Feb. 14, 2022
The board game industry is growing at an even faster pace. Gone are the days when a full-time game designer was just a daydream. According to PR Newswire, the global board game market is expected to exceed $12 billion by 2023. Let's go back a few thousand years to see how it came to be.
Dice, or at least a prehistoric version, did exist! 5,000-year-old mounds in southeastern Turkey give us the oldest insight into the history of the board game. Similar finds have been made in the area around the Nile, suggesting that the oldest board games originated somewhere in the Middle East. The concept behind the game of dice is where it all began.
Around 3000 B.C., the board game began to take on a spiritual element in the eyes of those who played it. It began with the pharaohs of ancient Egypt, who played a game called Senet, the oldest board game we know today. The game was used by the wealthy because it was found in Egyptian tombs and depicted in drawings.
The longest game we know of that is still being played is the Royal Game of Ur. The rules of the game were found inscribed on an ancient stone tablet. It was first played in ancient Mesopotamia and was given spiritual significance as it was thought to reflect the future of the players. The game of Ur eventually evolved into what we know today as backgammon.
Between the royal game of Ur and the game known as the "Twelve Marks Game" during the Roman Empire, it is thought to be the beginning of what we now know as backgammon. As we know it, backgammon eventually became very popular in the mid-1960s. Prince Alexis Obolensky popularized the game and earned the title of "Father of Modern Backgammon".
Around 1300 BC, a strategy game called Ludus Latrunculorum was widely played throughout the Roman Empire. Similar to chess, but much more complex than chess, it resembled true military tactics of the era.
It was the first known military-strategic rebellion in the gaming world.
Another game popular in 18th century France was dominoes. Although it is unclear when and where the game was invented, many historians agree that it was invented in China around 1100 AD. The game did not arrive on the European continent until the 18th century.
Go is another game whose origin is not entirely clear. The speculation is that it originated in China about 3000-4000 years ago. Also, it may be one of the ancient Japanese board games of the 17th century. Today you can find a lot of discussions about the game online, as well as the ability to play it with people from all over the world.
Mahjong is thought to have originated in Jiangsu and Anhui provinces in 550 B.C. In the early 20th century, the game's popularity skyrocketed, becoming more widespread than chess.
To win at mahjong, players (usually) need to get four sets and a pair from their tiles. There are many winning conditions between the different versions of the game.
From the early versions of the board game discussed above, the concept was evolving and becoming more popular. A woman named Lizzie Magie became one of the first board game designers in the United States with the release of The Landlord's Game.
Yes, the Landlord's Game eventually became Monopoly after Magie sold the patent to Parker Brothers in 1935.
A very popular evolution of the board game was the role-playing board game. The game that put this sub-scene into overdrive is a household name. Dungeons & Dragons, and with it came a whole host of variations.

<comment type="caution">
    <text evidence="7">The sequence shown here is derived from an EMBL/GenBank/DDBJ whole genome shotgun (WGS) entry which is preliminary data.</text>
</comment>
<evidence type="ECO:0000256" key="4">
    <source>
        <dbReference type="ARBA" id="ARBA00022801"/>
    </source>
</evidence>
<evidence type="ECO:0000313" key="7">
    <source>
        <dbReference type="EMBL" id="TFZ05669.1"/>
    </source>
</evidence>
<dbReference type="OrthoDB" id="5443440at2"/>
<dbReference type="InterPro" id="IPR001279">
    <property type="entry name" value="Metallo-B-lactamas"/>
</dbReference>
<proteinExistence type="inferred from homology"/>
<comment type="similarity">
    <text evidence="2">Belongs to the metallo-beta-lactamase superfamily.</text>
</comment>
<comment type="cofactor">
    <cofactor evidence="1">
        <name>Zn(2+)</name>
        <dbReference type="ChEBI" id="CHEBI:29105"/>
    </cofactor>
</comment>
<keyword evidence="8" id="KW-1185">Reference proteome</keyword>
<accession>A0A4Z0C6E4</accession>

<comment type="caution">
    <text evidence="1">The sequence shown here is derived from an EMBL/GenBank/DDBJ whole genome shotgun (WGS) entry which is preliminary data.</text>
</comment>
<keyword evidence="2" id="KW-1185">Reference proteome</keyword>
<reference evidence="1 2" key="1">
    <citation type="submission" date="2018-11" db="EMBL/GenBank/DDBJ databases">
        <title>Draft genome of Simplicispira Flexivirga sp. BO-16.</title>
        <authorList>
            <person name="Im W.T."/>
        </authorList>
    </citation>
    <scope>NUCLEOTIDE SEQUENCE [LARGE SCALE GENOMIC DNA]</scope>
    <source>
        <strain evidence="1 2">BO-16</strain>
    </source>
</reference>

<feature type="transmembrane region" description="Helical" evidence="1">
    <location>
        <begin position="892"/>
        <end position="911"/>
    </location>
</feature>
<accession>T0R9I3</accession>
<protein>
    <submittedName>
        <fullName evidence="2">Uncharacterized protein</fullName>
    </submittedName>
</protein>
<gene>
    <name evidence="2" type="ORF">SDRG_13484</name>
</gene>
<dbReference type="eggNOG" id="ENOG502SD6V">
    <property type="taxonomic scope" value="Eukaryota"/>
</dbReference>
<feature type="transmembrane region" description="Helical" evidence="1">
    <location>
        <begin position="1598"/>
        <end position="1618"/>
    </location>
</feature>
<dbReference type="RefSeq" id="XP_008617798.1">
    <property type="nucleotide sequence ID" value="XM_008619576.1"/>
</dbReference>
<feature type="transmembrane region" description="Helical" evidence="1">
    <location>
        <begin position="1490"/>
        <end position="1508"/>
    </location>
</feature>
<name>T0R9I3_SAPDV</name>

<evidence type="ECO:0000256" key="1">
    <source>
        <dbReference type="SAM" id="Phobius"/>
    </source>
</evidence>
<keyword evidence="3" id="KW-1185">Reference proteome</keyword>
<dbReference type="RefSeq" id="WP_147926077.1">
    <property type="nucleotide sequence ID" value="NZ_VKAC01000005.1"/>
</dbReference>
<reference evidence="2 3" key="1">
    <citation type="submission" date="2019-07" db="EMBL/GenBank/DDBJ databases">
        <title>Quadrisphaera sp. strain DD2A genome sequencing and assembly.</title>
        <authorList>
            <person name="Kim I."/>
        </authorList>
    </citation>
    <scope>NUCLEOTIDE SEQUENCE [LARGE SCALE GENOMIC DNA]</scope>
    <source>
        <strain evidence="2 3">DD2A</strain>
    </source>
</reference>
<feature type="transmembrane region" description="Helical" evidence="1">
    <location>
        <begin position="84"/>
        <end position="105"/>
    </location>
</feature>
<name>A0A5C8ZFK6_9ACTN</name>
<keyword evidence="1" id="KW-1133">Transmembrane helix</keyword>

Role-playing games have been around for about forty years. Dungeons & Dragons had been first published in 1974, followed by various types of single-player and multiplayer board and computer games.
Warhammer is a fantasy combat tabletop game with a detailed and elaborate story/universe around it. It allows players to command armies featuring elves, orcs, and various other monsters through miniature plastic models with different statistics and abilities. The first edition of Warhammer came out in 1987 as Warhammer 40,000: Rogue Trader.
The 1990s and early 2000s saw the rapid growth of card games, largely pioneered by the first Magic: The Gathering and later Dominion.
Following the success of Marvel, the classic set building game Dominion was released. By 2016, Dominion and its various expansion packs had sold over 2.5 million copies worldwide.
Board games seemed to excel when the Internet opened the door to online gaming. By then, board games were already competing fiercely with the huge rise and advancement of video game consoles.
Boardgamegeek started as an online forum for board game players and has since become a global online community for anything related to board games. You can seek advice, clarify rules, discuss strategy tips for games, and more.
Another major impact of technology and the Internet on the board game timeline is the crowdfunding platform Kickstarter. the idea was proposed online and people had the opportunity to help fund its creation. The game raised enough money to go to print and was very successful. All this is a good thing.
Considering today's board games and how far they have come, it is safe to assume that they will continue to integrate with technology and continue to be a staple in entertainment. There are more board game cafes, stores, websites and events than the industry has ever seen.
International companies are now entering untouched markets, which may lead to new board game mechanics, ideas, concepts and tabletop game innovations. For those who enjoy playing board games, sitting around the table with friends and family and having some good old-fashioned fun, the results are rewarding. May board games become a staple in our everyday homes, and let the games begin!
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